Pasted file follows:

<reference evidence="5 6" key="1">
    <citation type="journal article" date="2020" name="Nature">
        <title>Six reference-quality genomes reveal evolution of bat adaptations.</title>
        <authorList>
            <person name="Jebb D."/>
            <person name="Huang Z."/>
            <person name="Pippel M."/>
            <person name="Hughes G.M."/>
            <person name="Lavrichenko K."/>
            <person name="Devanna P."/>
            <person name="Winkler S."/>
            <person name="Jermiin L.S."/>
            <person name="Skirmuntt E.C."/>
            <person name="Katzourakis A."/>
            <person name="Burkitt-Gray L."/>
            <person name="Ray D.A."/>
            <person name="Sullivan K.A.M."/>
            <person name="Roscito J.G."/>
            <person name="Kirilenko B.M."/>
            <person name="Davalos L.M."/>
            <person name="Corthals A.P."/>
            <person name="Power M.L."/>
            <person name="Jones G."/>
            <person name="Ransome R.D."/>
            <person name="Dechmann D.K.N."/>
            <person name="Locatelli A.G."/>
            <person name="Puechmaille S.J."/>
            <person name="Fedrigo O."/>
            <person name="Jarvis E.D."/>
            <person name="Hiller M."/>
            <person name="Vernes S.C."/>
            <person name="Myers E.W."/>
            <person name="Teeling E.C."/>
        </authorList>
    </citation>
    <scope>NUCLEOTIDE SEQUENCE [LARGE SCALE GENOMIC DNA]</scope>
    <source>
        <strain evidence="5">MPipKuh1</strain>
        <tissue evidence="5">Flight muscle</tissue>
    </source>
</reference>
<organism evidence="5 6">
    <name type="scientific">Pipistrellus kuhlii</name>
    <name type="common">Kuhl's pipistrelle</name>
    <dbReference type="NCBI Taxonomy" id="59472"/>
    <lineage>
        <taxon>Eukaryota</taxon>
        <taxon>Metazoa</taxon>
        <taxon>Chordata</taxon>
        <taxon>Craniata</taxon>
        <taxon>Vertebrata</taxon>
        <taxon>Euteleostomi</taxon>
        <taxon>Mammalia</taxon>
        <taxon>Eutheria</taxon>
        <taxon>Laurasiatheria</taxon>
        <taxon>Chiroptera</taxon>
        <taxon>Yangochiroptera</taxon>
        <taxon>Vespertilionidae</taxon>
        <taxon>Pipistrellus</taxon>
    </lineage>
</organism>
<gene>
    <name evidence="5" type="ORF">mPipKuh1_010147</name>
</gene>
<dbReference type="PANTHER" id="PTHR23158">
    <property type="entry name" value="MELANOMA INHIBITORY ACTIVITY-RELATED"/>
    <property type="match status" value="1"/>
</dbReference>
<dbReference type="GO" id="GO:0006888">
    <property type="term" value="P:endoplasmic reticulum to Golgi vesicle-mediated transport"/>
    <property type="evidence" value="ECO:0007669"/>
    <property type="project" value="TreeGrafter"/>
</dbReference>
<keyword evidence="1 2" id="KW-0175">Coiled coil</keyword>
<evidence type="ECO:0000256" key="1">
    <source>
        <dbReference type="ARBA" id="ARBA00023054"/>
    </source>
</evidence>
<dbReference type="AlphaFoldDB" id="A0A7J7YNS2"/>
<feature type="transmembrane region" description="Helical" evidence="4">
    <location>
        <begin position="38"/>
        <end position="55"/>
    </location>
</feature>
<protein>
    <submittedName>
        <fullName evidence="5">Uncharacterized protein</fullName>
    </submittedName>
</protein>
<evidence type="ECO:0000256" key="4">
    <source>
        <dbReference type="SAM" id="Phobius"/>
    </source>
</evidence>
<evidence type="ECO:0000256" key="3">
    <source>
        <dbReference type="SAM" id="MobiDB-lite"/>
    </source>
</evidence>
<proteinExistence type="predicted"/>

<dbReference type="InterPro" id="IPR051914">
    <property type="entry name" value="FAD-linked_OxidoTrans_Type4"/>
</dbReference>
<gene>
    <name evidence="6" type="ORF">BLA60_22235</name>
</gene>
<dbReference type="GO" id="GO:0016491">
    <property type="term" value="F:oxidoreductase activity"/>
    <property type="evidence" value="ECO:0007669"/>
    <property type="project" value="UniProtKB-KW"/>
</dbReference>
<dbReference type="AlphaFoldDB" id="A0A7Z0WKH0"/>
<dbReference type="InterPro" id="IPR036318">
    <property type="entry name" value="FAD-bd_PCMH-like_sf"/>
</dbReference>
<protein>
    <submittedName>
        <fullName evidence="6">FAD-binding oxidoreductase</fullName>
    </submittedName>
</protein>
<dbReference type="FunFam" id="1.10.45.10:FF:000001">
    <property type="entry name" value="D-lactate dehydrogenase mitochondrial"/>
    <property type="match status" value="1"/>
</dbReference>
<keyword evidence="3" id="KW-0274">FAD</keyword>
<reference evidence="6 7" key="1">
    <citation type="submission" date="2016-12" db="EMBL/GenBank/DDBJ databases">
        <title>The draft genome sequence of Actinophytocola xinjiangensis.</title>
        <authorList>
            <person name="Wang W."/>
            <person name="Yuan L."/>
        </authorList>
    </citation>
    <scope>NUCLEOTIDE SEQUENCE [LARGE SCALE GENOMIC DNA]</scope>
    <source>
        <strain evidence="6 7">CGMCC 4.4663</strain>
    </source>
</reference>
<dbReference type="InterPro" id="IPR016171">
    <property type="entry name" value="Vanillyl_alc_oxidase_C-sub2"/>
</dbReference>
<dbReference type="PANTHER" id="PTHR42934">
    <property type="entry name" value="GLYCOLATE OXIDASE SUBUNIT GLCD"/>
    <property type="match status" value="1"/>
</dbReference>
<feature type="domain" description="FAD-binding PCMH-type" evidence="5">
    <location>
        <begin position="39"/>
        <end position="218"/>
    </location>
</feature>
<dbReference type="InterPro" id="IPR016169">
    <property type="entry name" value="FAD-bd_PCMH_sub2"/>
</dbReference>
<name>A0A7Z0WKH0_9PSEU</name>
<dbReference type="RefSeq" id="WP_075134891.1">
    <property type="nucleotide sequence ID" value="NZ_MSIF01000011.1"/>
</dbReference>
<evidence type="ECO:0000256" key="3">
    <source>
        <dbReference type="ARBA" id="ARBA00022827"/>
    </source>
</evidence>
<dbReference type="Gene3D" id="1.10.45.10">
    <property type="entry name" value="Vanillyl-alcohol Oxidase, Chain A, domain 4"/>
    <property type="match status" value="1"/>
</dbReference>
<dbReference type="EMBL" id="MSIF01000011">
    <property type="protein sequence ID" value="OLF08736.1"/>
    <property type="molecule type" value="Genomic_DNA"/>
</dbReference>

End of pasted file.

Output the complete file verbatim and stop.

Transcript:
<reference evidence="5 6" key="1">
    <citation type="journal article" date="2020" name="Nature">
        <title>Six reference-quality genomes reveal evolution of bat adaptations.</title>
        <authorList>
            <person name="Jebb D."/>
            <person name="Huang Z."/>
            <person name="Pippel M."/>
            <person name="Hughes G.M."/>
            <person name="Lavrichenko K."/>
            <person name="Devanna P."/>
            <person name="Winkler S."/>
            <person name="Jermiin L.S."/>
            <person name="Skirmuntt E.C."/>
            <person name="Katzourakis A."/>
            <person name="Burkitt-Gray L."/>
            <person name="Ray D.A."/>
            <person name="Sullivan K.A.M."/>
            <person name="Roscito J.G."/>
            <person name="Kirilenko B.M."/>
            <person name="Davalos L.M."/>
            <person name="Corthals A.P."/>
            <person name="Power M.L."/>
            <person name="Jones G."/>
            <person name="Ransome R.D."/>
            <person name="Dechmann D.K.N."/>
            <person name="Locatelli A.G."/>
            <person name="Puechmaille S.J."/>
            <person name="Fedrigo O."/>
            <person name="Jarvis E.D."/>
            <person name="Hiller M."/>
            <person name="Vernes S.C."/>
            <person name="Myers E.W."/>
            <person name="Teeling E.C."/>
        </authorList>
    </citation>
    <scope>NUCLEOTIDE SEQUENCE [LARGE SCALE GENOMIC DNA]</scope>
    <source>
        <strain evidence="5">MPipKuh1</strain>
        <tissue evidence="5">Flight muscle</tissue>
    </source>
</reference>
<organism evidence="5 6">
    <name type="scientific">Pipistrellus kuhlii</name>
    <name type="common">Kuhl's pipistrelle</name>
    <dbReference type="NCBI Taxonomy" id="59472"/>
    <lineage>
        <taxon>Eukaryota</taxon>
        <taxon>Metazoa</taxon>
        <taxon>Chordata</taxon>
        <taxon>Craniata</taxon>
        <taxon>Vertebrata</taxon>
        <taxon>Euteleostomi</taxon>
        <taxon>Mammalia</taxon>
        <taxon>Eutheria</taxon>
        <taxon>Laurasiatheria</taxon>
        <taxon>Chiroptera</taxon>
        <taxon>Yangochiroptera</taxon>
        <taxon>Vespertilionidae</taxon>
        <taxon>Pipistrellus</taxon>
    </lineage>
</organism>
<gene>
    <name evidence="5" type="ORF">mPipKuh1_010147</name>
</gene>
<dbReference type="PANTHER" id="PTHR23158">
    <property type="entry name" value="MELANOMA INHIBITORY ACTIVITY-RELATED"/>
    <property type="match status" value="1"/>
</dbReference>
<dbReference type="GO" id="GO:0006888">
    <property type="term" value="P:endoplasmic reticulum to Golgi vesicle-mediated transport"/>
    <property type="evidence" value="ECO:0007669"/>
    <property type="project" value="TreeGrafter"/>
</dbReference>
<keyword evidence="1 2" id="KW-0175">Coiled coil</keyword>
<evidence type="ECO:0000256" key="1">
    <source>
        <dbReference type="ARBA" id="ARBA00023054"/>
    </source>
</evidence>
<dbReference type="AlphaFoldDB" id="A0A7J7YNS2"/>
<feature type="transmembrane region" description="Helical" evidence="4">
    <location>
        <begin position="38"/>
        <end position="55"/>
    </location>
</feature>
<protein>
    <submittedName>
        <fullName evidence="5">Uncharacterized protein</fullName>
    </submittedName>
</protein>
<evidence type="ECO:0000256" key="4">
    <source>
        <dbReference type="SAM" id="Phobius"/>
    </source>
</evidence>
<evidence type="ECO:0000256" key="3">
    <source>
        <dbReference type="SAM" id="MobiDB-lite"/>
    </source>
</evidence>
<proteinExistence type="predicted"/>

<dbReference type="InterPro" id="IPR051914">
    <property type="entry name" value="FAD-linked_OxidoTrans_Type4"/>
</dbReference>
<gene>
    <name evidence="6" type="ORF">BLA60_22235</name>
</gene>
<dbReference type="GO" id="GO:0016491">
    <property type="term" value="F:oxidoreductase activity"/>
    <property type="evidence" value="ECO:0007669"/>
    <property type="project" value="UniProtKB-KW"/>
</dbReference>
<dbReference type="AlphaFoldDB" id="A0A7Z0WKH0"/>
<dbReference type="InterPro" id="IPR036318">
    <property type="entry name" value="FAD-bd_PCMH-like_sf"/>
</dbReference>
<protein>
    <submittedName>
        <fullName evidence="6">FAD-binding oxidoreductase</fullName>
    </submittedName>
</protein>
<dbReference type="FunFam" id="1.10.45.10:FF:000001">
    <property type="entry name" value="D-lactate dehydrogenase mitochondrial"/>
    <property type="match status" value="1"/>
</dbReference>
<keyword evidence="3" id="KW-0274">FAD</keyword>
<reference evidence="6 7" key="1">
    <citation type="submission" date="2016-12" db="EMBL/GenBank/DDBJ databases">
        <title>The draft genome sequence of Actinophytocola xinjiangensis.</title>
        <authorList>
            <person name="Wang W."/>
            <person name="Yuan L."/>
        </authorList>
    </citation>
    <scope>NUCLEOTIDE SEQUENCE [LARGE SCALE GENOMIC DNA]</scope>
    <source>
        <strain evidence="6 7">CGMCC 4.4663</strain>
    </source>
</reference>
<dbReference type="InterPro" id="IPR016171">
    <property type="entry name" value="Vanillyl_alc_oxidase_C-sub2"/>
</dbReference>
<dbReference type="PANTHER" id="PTHR42934">
    <property type="entry name" value="GLYCOLATE OXIDASE SUBUNIT GLCD"/>
    <property type="match status" value="1"/>
</dbReference>
<feature type="domain" description="FAD-binding PCMH-type" evidence="5">
    <location>
        <begin position="39"/>
        <end position="218"/>
    </location>
</feature>
<dbReference type="InterPro" id="IPR016169">
    <property type="entry name" value="FAD-bd_PCMH_sub2"/>
</dbReference>
<name>A0A7Z0WKH0_9PSEU</name>
<dbReference type="RefSeq" id="WP_075134891.1">
    <property type="nucleotide sequence ID" value="NZ_MSIF01000011.1"/>
</dbReference>
<evidence type="ECO:0000256" key="3">
    <source>
        <dbReference type="ARBA" id="ARBA00022827"/>
    </source>
</evidence>
<dbReference type="Gene3D" id="1.10.45.10">
    <property type="entry name" value="Vanillyl-alcohol Oxidase, Chain A, domain 4"/>
    <property type="match status" value="1"/>
</dbReference>
<dbReference type="EMBL" id="MSIF01000011">
    <property type="protein sequence ID" value="OLF08736.1"/>
    <property type="molecule type" value="Genomic_DNA"/>
</dbReference>